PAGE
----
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British Industrial History

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Hugh Smellie

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1880. Passenger locomotive for the Glasgow and South Western Railway.

Hugh Smellie (1840-1891), Locomotive Superintendent of the Glasgow and South Western Railway

1892 Obituary [1]

HUGH SMELLIE was born at Ayr, N.B., on the 3rd of March, 1840. At sixteen years of age he was apprenticed to Patrick Stirling, then Locomotive Superintendent of the Glasgow and South Western Railway. He spent twelve months in the running-sheds at Ayr, and was then placed in the new shops at Kilmarnock, where, during the last two years of his apprenticeship, he assisted in building the company’s 'renewal' engines.

On the expiration of his pupilage young Smellie worked for about two years as a journeyman-fitter, when he entered the service of Young and Co. of Ayr, as an engine-fitter.

About the year 1864, however, he returned to the shops of the Glasgow and South-Western Railway, and twelve months later was placed in charge of the drawing-office.

When in 1866 Mr. Patrick Stirling went to Doncaster, as Locomotive Superintendent of the Great Northern Railway, James Stirling, who succeeded his brother, appointed Smellie Works-Manager at Kilmarnock.

In February, 1870, Mr. Smellie was appointed Locomotive Engineer in charge of the engine- and carriage- and wagon- departments of the Maryport and Carlisle Railway. In addition to performing the duties of that office, he acted for the Maryport Town and Harbour Trustees on works for the harbour and for the water-supply of the town.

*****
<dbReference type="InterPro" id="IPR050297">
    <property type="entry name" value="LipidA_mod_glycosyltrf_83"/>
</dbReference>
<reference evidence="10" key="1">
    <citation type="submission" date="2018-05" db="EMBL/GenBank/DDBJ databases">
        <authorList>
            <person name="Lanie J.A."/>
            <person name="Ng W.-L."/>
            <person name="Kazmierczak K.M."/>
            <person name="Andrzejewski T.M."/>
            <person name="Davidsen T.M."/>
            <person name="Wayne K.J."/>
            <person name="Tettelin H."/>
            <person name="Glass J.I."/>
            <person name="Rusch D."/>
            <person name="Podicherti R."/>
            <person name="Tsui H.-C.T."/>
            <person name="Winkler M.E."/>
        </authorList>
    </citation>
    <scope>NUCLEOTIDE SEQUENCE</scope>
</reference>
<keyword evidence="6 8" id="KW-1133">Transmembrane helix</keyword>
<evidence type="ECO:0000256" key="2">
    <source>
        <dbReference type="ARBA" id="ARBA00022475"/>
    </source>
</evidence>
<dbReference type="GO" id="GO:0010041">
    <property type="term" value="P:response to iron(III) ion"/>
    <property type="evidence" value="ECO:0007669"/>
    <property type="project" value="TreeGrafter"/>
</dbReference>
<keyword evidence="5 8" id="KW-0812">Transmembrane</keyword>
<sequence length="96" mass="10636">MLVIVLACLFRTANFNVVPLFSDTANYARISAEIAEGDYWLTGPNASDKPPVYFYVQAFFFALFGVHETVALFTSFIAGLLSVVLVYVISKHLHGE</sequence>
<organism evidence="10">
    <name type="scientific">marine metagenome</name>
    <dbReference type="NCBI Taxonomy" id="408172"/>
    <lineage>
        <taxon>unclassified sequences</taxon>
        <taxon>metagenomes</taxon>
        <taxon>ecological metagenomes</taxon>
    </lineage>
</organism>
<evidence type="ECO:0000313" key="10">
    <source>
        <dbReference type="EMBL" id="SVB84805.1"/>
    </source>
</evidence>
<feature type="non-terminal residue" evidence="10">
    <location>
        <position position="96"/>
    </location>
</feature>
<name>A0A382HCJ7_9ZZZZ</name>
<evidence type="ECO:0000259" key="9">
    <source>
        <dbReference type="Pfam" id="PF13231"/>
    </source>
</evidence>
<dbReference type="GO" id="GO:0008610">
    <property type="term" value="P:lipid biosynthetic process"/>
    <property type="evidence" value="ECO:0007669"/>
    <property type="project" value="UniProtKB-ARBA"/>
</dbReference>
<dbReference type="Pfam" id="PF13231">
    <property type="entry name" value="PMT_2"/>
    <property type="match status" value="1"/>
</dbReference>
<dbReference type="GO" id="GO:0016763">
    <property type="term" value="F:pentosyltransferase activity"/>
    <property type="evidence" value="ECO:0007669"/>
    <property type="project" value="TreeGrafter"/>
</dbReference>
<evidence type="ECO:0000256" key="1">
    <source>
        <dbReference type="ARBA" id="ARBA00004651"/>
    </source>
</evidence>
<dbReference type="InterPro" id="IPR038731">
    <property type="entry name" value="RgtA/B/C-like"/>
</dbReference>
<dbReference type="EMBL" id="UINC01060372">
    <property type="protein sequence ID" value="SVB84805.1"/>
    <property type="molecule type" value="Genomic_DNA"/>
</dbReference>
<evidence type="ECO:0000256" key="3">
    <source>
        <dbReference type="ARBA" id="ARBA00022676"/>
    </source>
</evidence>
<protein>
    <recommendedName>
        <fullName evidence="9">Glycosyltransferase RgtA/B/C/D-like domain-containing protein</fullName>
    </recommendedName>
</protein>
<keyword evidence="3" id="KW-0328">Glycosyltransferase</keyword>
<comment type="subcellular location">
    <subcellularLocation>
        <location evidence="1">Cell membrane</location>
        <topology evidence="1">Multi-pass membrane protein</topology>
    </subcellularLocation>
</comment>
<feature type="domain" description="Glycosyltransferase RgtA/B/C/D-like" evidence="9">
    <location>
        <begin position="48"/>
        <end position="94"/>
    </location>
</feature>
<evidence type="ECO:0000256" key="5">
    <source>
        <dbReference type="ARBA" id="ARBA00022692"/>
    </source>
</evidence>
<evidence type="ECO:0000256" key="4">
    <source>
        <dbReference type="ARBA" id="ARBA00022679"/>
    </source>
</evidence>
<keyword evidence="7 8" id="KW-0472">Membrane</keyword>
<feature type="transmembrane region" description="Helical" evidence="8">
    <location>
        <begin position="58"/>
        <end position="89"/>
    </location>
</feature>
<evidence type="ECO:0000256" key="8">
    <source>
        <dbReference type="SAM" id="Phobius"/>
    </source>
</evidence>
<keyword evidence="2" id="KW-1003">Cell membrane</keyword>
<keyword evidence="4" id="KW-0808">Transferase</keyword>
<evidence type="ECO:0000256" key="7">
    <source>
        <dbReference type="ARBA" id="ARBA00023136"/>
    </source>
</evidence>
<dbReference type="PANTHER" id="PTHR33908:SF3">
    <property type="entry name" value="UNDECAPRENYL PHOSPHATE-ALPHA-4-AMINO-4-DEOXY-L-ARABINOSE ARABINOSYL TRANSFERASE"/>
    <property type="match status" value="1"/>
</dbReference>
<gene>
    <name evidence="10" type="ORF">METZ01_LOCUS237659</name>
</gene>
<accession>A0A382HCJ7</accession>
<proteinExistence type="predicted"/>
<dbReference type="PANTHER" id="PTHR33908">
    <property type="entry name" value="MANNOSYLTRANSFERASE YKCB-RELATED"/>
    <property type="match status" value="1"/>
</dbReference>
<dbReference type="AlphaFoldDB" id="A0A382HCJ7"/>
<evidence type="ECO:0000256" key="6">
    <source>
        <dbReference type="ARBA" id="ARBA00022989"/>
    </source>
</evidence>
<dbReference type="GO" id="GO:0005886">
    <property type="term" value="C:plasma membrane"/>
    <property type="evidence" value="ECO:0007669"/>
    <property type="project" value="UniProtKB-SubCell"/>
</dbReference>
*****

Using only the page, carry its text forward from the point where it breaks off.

He remained at Maryport for eight years, when Mr. James Stirling went to Ashford as Locomotive Superintendent of the South-Eastern Railway. Then, on the 30th of June, 1878, Mr. Smellie returned, as Locomotive Superintendent, to his old company, with which the greater part of his life was destined to be spent. At the time he rejoined the Glasgow and South-Western Railway the question of continuous brakes was becoming all-important, and, with characteristic energy, Mr. Smellie pushed forward their adoption on his line. In the course of a few years the greater proportion of the company’s carriages were also lighted by gas, to which matter he gave special attention. He designed and built, for working the through-trains between Glasgow and Carlisle in connection with the Midland route, several express-locomotives, which have admirably fulfilled the requirements of that service. Amongst the improvements he introduced were a very efficient arrangement of side-springs, for controlling the lateral movement of the bogie-centre of the engine, and a steam-brake regulating-valve for goods engines. He also experimented with the American extended smoke-box, with which he fitted four express-engines. Under his management various departments of the works were considerably enlarged, and a large number of labour-saving tools introduced, whereby the output was increased and the cost of production cheapened.

After carrying out the duties of this post for twelve years, Mr. Smellie was appointed, in the autumn of 1890, Locomotive Superintendent of the Caledonian Railway, in succession to Dugald Drummond. He only held this position a few months, however, before his health-which had shown signs of breaking in the summer of 1889-became seriously affected.

There is no doubt he was very much overworked during the railway strike at the beginning of 1851. He took a chill at that time, which resulted in an attack of pleurisy. At the end of March, however, his strength had so far returned as to allow him to undertake the journey to the Bridge of Allan, for treatment at the hydropathic establishment there. To all appearance he was slowly recovering, and was looking forward to active work again, when a change took place, and he died suddenly on the 19th of April, 1891.

Mr. Smellie’s devotion to duty, integrity of character, and constant study of the interests of his employers, won for him universal esteem and respect. He was elected a Member of the Institution on the 5th of March, 1889.

1891 Obituary [2]

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